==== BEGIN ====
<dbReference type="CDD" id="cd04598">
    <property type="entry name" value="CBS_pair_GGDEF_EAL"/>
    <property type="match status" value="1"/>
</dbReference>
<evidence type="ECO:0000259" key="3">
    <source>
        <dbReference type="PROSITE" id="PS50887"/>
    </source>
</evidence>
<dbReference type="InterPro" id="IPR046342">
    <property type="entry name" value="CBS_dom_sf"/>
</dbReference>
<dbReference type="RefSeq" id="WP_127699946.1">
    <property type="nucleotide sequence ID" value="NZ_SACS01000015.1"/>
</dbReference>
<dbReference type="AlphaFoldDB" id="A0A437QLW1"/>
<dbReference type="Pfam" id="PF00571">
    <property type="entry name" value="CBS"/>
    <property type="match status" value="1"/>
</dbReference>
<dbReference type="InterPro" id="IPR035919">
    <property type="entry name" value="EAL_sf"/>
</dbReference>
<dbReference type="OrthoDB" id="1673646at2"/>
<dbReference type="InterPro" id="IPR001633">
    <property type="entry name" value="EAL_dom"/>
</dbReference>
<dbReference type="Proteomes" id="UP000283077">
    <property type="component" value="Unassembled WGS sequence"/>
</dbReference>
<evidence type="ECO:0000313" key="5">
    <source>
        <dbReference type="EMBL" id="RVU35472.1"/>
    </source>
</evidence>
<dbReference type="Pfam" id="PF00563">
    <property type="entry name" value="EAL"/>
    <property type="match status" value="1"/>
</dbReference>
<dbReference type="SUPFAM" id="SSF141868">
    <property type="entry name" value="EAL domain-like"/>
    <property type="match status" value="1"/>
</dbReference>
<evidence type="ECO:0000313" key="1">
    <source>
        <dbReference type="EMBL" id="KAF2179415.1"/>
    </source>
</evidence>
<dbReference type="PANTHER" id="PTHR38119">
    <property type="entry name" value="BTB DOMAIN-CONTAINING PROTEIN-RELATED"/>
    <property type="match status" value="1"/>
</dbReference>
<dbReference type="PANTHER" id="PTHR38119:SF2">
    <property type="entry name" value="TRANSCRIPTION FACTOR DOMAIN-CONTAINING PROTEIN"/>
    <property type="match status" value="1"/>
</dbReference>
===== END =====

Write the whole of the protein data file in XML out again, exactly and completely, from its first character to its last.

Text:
<dbReference type="CDD" id="cd04598">
    <property type="entry name" value="CBS_pair_GGDEF_EAL"/>
    <property type="match status" value="1"/>
</dbReference>
<evidence type="ECO:0000259" key="3">
    <source>
        <dbReference type="PROSITE" id="PS50887"/>
    </source>
</evidence>
<dbReference type="InterPro" id="IPR046342">
    <property type="entry name" value="CBS_dom_sf"/>
</dbReference>
<dbReference type="RefSeq" id="WP_127699946.1">
    <property type="nucleotide sequence ID" value="NZ_SACS01000015.1"/>
</dbReference>
<dbReference type="AlphaFoldDB" id="A0A437QLW1"/>
<dbReference type="Pfam" id="PF00571">
    <property type="entry name" value="CBS"/>
    <property type="match status" value="1"/>
</dbReference>
<dbReference type="InterPro" id="IPR035919">
    <property type="entry name" value="EAL_sf"/>
</dbReference>
<dbReference type="OrthoDB" id="1673646at2"/>
<dbReference type="InterPro" id="IPR001633">
    <property type="entry name" value="EAL_dom"/>
</dbReference>
<dbReference type="Proteomes" id="UP000283077">
    <property type="component" value="Unassembled WGS sequence"/>
</dbReference>
<evidence type="ECO:0000313" key="5">
    <source>
        <dbReference type="EMBL" id="RVU35472.1"/>
    </source>
</evidence>
<dbReference type="Pfam" id="PF00563">
    <property type="entry name" value="EAL"/>
    <property type="match status" value="1"/>
</dbReference>
<dbReference type="SUPFAM" id="SSF141868">
    <property type="entry name" value="EAL domain-like"/>
    <property type="match status" value="1"/>
</dbReference>
<evidence type="ECO:0000313" key="1">
    <source>
        <dbReference type="EMBL" id="KAF2179415.1"/>
    </source>
</evidence>
<dbReference type="PANTHER" id="PTHR38119">
    <property type="entry name" value="BTB DOMAIN-CONTAINING PROTEIN-RELATED"/>
    <property type="match status" value="1"/>
</dbReference>
<dbReference type="PANTHER" id="PTHR38119:SF2">
    <property type="entry name" value="TRANSCRIPTION FACTOR DOMAIN-CONTAINING PROTEIN"/>
    <property type="match status" value="1"/>
</dbReference>